10 Marketing Decisions Target Market Prices Channels Like all marketers, retailers must prepare marketing plans that include decisions on target markets, channels, product assortment and procurement, prices, services, store atmosphere, store activities and experiences, communications, and location.Prices
12 WholesalingAll the activities in selling goods and services to those who buy for resale or business use.
13 Types of Wholesalers Merchant wholesalers Take title to merchandise; Full-service and limited-service jobbers and distributorsFull-service wholesalersCarry stock, maintain a sales force, offer credit, make deliveries, and provide management assistance.Limited-service wholesalersLimited line of fast-moving goods. Truck wholesalers, drop shippers, rack jobbers, mail-order wholesalersBrokers and agentsFacilitate buying and selling; earn 2% - 6% commission on selling price.Specialized wholesalersAgricultural assemblers, petroleum bulk plants, and actions companies.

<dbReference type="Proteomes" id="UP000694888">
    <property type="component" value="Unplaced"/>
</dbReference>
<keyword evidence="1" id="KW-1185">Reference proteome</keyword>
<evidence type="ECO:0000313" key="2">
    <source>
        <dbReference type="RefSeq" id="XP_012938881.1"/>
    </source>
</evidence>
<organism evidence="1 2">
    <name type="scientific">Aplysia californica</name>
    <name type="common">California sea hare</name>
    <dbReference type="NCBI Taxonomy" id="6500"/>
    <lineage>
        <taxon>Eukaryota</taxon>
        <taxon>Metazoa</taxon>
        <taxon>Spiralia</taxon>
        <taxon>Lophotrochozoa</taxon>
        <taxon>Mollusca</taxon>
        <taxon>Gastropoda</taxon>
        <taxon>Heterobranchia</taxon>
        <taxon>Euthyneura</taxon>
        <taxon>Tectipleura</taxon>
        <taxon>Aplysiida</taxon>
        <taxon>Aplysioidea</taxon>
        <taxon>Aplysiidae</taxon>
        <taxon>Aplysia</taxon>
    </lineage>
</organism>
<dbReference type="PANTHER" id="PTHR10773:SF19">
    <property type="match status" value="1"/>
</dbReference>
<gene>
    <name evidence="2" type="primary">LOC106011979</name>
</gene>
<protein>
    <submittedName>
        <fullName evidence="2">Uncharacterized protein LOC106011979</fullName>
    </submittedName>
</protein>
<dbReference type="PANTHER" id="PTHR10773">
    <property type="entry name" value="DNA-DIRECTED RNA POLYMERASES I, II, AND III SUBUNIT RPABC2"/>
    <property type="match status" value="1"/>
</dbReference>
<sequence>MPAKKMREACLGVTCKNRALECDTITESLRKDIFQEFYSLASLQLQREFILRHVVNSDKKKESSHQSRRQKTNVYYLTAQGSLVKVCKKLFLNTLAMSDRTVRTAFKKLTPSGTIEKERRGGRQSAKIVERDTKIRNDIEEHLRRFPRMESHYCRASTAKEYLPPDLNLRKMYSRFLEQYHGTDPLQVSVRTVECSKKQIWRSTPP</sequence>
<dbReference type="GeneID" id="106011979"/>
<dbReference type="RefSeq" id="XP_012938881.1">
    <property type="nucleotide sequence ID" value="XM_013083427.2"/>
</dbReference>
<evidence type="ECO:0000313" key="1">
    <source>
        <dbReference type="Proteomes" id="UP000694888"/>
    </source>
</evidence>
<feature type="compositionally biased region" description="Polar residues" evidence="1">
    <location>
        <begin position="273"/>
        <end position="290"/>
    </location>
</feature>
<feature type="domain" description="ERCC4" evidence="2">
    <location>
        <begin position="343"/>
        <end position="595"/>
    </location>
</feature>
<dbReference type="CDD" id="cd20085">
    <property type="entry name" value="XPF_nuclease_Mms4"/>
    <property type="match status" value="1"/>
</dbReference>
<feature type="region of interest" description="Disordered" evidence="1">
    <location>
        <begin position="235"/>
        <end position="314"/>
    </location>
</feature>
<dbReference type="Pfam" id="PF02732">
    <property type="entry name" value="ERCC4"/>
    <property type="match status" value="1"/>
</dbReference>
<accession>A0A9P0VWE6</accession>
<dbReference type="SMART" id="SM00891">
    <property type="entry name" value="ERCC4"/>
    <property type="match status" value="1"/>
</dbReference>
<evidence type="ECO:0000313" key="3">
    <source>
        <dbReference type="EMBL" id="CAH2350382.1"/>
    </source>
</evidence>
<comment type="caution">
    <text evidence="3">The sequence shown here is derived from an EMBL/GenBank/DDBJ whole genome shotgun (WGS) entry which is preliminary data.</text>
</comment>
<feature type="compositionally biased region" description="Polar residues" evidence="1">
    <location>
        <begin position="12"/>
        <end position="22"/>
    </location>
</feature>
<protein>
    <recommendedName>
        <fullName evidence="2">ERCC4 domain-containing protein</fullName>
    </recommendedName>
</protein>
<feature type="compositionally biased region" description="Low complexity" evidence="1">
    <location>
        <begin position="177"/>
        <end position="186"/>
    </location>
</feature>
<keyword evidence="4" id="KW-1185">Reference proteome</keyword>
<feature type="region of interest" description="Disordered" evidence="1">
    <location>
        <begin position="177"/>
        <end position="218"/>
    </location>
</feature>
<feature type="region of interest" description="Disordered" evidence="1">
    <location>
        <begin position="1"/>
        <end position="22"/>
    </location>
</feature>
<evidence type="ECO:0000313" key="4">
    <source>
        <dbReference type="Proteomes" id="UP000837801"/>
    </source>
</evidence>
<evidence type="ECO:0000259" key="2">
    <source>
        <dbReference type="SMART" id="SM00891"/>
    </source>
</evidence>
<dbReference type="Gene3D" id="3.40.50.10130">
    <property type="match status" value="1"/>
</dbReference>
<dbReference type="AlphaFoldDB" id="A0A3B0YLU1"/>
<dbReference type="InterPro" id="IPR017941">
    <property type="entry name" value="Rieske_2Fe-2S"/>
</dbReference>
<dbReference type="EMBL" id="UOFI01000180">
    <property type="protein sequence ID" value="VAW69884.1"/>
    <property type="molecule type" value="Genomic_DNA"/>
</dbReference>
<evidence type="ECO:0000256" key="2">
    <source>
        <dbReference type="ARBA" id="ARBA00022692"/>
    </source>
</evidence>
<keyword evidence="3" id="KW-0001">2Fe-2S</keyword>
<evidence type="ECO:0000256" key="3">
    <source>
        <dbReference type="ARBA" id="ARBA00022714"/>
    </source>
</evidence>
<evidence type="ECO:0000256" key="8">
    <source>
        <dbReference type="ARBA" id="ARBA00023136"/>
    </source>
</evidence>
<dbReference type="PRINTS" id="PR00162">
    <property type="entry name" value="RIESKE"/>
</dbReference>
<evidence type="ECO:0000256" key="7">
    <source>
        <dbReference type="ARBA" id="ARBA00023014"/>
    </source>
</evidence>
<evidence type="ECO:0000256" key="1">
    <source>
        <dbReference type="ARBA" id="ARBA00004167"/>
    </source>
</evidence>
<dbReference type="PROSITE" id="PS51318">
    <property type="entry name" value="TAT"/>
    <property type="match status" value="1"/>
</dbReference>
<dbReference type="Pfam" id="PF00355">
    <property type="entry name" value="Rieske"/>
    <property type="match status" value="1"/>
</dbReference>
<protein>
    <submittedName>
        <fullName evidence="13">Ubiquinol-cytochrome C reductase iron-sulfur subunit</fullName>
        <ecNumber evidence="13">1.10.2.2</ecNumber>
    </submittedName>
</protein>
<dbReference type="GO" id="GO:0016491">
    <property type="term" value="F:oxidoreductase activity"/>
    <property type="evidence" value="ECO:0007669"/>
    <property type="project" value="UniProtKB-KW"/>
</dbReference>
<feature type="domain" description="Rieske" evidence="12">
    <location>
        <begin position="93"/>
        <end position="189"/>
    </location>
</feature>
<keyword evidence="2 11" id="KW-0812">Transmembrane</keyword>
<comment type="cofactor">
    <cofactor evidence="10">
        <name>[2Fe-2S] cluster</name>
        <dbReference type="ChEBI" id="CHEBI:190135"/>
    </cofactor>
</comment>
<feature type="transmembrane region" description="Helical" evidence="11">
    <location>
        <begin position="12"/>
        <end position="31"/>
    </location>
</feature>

14 Buying and assortment building Wholesaler FunctionsSelling and PromotingWarehousingWholesalers are more efficient in performing the following functions:Selling and promoting: help manufacturers reach many small business customers at a relatively low cost.Buying and assortment building: select items and build the assortments their customers need.Bulk breaking: achieve savings for their customers by buying large carload lots and breaking the bulk into smaller units.Warehousing: reduce inventory costs and risks to suppliers and customersTransportation(continue to next page)Bulk breakingBuying and assortment building
15 Market Logistics Supply Chain Management Supply chain management (SCM) is a broad perspective that looks at how the company’s suppliers obtain their input. SCM starts before physical distribution and means strategically procuring the right inputs (raw materials, components, and capital equipment); converting them efficiently into finished products; and dispatching them to the final destinations.Market logistics includes planning the infrastructure to meet demand, then implementing and controlling the physical flows of materials and final goods from points of origin to points of use, to meet customer requirements at a profit.
16 Market-Logistics Decisions Order ProcessingWarehouse LocationsThe firm must make four major decisions about its market logistics: (1) How should we handle orders (order processing)? (2) Where should we locate our stock (warehousing)? (3) How much stock should we hold (inventory)? and (4) How should we ship goods (transportation)?Inventory LevelsTransportation Mode